Mark Parsons, Partner, and Peter Colegate, Associate, Hogan Lovells
Privacy regulators are increasingly turning their attention to the manner in which mobile apps collect, process and transmit personal data.
On 9 December, 21 privacy enforcement authorities around the world issued an open letter to seven of the world's leading app marketplaces calling on them to make app privacy policies available to users prior to downloading.
The open letter was initiated jointly by the Office of the Privacy Commissioner for Personal Data, Hong Kong (the "PCPD") and the Office of the Privacy Commissioner of Canada. Other signatories to the letter included the UK Information Commissioner, the Privacy Commissioners of Australia and New Zealand and the Vice President of the Korea Internet and Security Agency.
The open letter follows a May 2014 study of over 1,200 mobile apps from around the world which was conducted by the Global Privacy Enforcement Network ("GPEN"), an association of 26 privacy regulators, including the PCPD. The study concluded that a significant number of mobile apps do not make adequate disclosure to users. Specific findings include:
- 85 percent of the apps surveyed failed to clearly explain how they were collecting, using and disclosing personal information;
- More than half (59 percent) of the apps left users struggling to find basic privacy information;
- 31 percent requested an excessive number of permissions to access additional personal information; and
- 43 percent of the apps failed to tailor privacy communications to the small mobile device screen, either by providing information in a too small print, or by hiding the information in lengthy privacy policies that required scrolling or clicking through multiple pages.
In addition to the open letter sent last week, the PCPD has also recently published its own guidance to mobile app developers in Hong Kong.
While the PCPD's guidance is directed at small and medium sized app developers, the principles set out in the document are important for businesses of all sizes seeking to promote or transact their businesses through mobile apps in Hong Kong or that are engaged in the development of mobile app technologies. In particular, the PCPD's continued advocacy of "Privacy by Design" – the concept that technology should be developed from the outset with privacy concerns in mind – will be an important business consideration.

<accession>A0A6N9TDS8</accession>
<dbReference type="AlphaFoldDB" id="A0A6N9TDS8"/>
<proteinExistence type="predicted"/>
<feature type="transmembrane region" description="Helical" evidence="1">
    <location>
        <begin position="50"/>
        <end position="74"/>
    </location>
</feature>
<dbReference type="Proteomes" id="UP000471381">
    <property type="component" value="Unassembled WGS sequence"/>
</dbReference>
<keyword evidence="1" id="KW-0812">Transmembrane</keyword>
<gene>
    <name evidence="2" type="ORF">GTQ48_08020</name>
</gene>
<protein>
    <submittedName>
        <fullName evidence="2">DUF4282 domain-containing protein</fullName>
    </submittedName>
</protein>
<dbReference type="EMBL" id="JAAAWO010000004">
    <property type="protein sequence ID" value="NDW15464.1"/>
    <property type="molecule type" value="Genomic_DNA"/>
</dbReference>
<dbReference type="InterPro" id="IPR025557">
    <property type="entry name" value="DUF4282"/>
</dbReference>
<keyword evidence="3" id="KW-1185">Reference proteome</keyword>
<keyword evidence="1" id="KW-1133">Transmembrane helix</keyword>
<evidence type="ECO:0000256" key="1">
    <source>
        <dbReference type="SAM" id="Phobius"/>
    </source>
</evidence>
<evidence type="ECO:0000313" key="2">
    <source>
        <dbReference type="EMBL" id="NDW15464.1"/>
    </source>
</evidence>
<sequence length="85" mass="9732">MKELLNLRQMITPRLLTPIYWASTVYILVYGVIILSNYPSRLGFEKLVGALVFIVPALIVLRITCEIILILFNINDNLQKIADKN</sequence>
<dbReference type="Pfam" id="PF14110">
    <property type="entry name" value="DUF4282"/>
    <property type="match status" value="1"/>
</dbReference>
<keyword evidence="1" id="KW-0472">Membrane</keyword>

Overview of the Hong Kong Guidance:
Parts A and B of the guidance provide background information on the application of Hong Kong's Personal Data (Privacy) Ordinance ("PDPO") to app development and the six data protection principles that underpin the PDPO.
Part C explains the "Privacy by Design" concept and encourages developers to consider privacy issues throughout the entire development life cycle of the app.
Part D is aimed at apps which access the personal data of their user and provides developers with a checklist for applying the Privacy by Design approach as the app is being developed. Through a series of questions the developer is encouraged to complete a checklist that examines each type of data being collected by the app and to consider, systematically, how the app can be built with the least intrusion to a user's personal data privacy.
Part E provides some best practice recommendations where user data is accessed or collected by an app and is linked to the information compiled by the developer in the checklist in Part D. In particular, app developers are encouraged to only access the types of data necessary for the app and ensure that their privacy statements are tailored for their particular apps. Privacy policies should state clearly whether the apps would access data on the user's smartphone, the types of data that would be accessed and why and how such access would be carried out. This information would then allow users to make an informed decision whether or not to download and use the app.
For apps that do not access or collect personal data, Part F of the guidance reminds developers that transparency is one of the cornerstones of the PDPO. Even if no personal data is being collected from users, developers are advised to make this clear to the user through a privacy statement before the app is installed.
Compliance is Critical:
The results of the 2013 GPEN global survey were equally disappointing, particularly for Hong Kong, where 60 of the most popular local smartphone apps were reviewed, with many found to be defective. Following last year's survey, improving privacy and data protection in the use of apps became a key area of focus for the PCPD, which stepped up its educational efforts by conducting seminars targeted at app developers and launching a dedicated website on online privacy at www.pcpd.org.hk/besmartonline.
Failure to comply with data privacy requirements in Hong Kong can have consequences that go far beyond simply monetary fines and other regulatory sanctions: very often reputational issues are also in play. In the latest published figures for 2013, the PCPD reported a 48 percent increase in complaints and a doubling of enforcement notices. Moreover, the incident and investigations that followed showed a greater willingness by the Commissioner to "name and shame" businesses that he believes have fallen foul of the law, making the consequences of non-compliance far greater than in the past.
Details of the local results for the 2014 GPEN survey are awaited but the lack of publication of those results by the PCPD as the end of the year approaches suggests that little improvement has been made by developers in Hong Kong in the last 12 months. The Privacy Commissioner has already indicated that if standards do not improve enforcement action against offenders will not be ruled out. The timing of the open letter and this latest guidance note suggests that it may be the first in a series of follow up actions to be taken by the PCPD to try and ensure compliance by mobile app developers.